In an appearance on CBS's "Face the Nation," Fallin said the city of Moore -- where the brunt of the tornado struck -- was on the rebound with the help of scores of volunteers, but financial assistance from Washington was urgently needed to help pay for cleanup and repairs from the tornado, which killed at least 24 people.
"We know at different times in the past, money hasn't come always as quickly as it should," Fallin said. "So I'm hoping that FEMA (Federal Emergency Management Agency) will be very prompt in getting the relief here."
Fallin said she would press the need for a streamlined process for federal aid when she met with President Barack Obama during his tour of Moore Sunday.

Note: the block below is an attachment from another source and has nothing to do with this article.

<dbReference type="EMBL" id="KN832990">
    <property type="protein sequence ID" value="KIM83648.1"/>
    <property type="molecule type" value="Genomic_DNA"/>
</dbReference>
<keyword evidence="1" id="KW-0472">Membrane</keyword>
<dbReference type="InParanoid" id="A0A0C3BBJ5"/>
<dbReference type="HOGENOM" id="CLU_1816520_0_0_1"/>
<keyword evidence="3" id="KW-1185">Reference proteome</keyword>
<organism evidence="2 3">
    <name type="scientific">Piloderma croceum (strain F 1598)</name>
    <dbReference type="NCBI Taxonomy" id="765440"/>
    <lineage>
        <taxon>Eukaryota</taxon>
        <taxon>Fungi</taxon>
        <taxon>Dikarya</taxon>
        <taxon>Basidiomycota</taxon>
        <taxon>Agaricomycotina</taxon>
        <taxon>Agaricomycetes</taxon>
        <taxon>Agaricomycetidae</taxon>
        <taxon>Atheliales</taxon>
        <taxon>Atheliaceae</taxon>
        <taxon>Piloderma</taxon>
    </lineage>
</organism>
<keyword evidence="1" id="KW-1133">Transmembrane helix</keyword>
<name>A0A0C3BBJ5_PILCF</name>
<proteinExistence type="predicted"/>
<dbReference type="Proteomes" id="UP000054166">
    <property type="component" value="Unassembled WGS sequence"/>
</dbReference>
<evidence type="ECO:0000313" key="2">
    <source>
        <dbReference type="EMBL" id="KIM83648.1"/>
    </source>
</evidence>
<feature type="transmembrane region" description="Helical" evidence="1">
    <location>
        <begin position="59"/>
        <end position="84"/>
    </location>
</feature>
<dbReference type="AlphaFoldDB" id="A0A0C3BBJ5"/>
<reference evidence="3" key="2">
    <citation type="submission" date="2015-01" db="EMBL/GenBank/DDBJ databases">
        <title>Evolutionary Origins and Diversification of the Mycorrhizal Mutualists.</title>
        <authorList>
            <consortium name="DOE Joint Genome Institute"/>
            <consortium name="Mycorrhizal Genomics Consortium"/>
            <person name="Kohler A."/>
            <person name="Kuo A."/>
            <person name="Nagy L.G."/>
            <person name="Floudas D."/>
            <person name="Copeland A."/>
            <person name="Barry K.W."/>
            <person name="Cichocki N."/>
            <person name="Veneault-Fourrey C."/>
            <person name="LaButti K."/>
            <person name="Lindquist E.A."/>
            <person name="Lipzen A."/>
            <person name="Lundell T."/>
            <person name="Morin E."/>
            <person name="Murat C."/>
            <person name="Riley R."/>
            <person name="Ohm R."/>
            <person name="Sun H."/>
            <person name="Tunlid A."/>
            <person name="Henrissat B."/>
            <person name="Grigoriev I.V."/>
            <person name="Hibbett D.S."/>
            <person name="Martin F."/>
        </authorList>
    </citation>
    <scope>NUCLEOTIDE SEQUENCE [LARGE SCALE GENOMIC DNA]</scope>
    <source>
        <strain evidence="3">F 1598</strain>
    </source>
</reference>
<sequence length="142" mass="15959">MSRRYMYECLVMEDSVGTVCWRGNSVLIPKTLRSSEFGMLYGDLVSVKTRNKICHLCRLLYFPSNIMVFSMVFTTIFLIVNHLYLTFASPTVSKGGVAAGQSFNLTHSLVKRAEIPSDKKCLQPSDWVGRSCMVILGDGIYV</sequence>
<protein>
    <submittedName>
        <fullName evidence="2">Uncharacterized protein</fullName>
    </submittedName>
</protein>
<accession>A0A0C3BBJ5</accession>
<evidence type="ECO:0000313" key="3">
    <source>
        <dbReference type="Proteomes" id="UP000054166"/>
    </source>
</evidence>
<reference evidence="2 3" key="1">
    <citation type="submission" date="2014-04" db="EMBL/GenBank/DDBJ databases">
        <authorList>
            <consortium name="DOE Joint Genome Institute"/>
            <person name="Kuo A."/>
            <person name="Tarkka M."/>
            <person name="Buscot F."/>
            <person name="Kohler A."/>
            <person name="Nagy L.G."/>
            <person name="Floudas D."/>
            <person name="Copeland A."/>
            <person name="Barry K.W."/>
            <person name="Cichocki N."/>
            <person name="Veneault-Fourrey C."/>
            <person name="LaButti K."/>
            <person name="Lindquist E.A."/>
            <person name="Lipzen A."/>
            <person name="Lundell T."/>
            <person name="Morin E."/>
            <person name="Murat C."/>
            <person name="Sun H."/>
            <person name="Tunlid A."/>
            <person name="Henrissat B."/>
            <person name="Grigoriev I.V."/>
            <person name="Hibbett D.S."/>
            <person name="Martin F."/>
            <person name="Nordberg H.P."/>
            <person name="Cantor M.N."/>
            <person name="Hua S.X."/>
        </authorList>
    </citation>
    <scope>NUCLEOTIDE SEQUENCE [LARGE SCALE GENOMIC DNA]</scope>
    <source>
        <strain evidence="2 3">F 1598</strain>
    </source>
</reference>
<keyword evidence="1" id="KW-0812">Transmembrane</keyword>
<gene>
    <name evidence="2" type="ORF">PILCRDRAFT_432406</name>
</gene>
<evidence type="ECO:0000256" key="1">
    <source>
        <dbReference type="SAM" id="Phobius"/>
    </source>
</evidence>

She said volunteers on the ground are a valuable resource in the immediate aftermath of the storm but there was also a need for heavy equipment, skilled workers and other expertise that would require government assistance and money.
"I'm certain there will be some delays just because there's so much to do," Fallin said on CNN's "State of the Union." "Even finding the personnel, the people to do this stuff, will take a while. And how do you help people in the very long run?"
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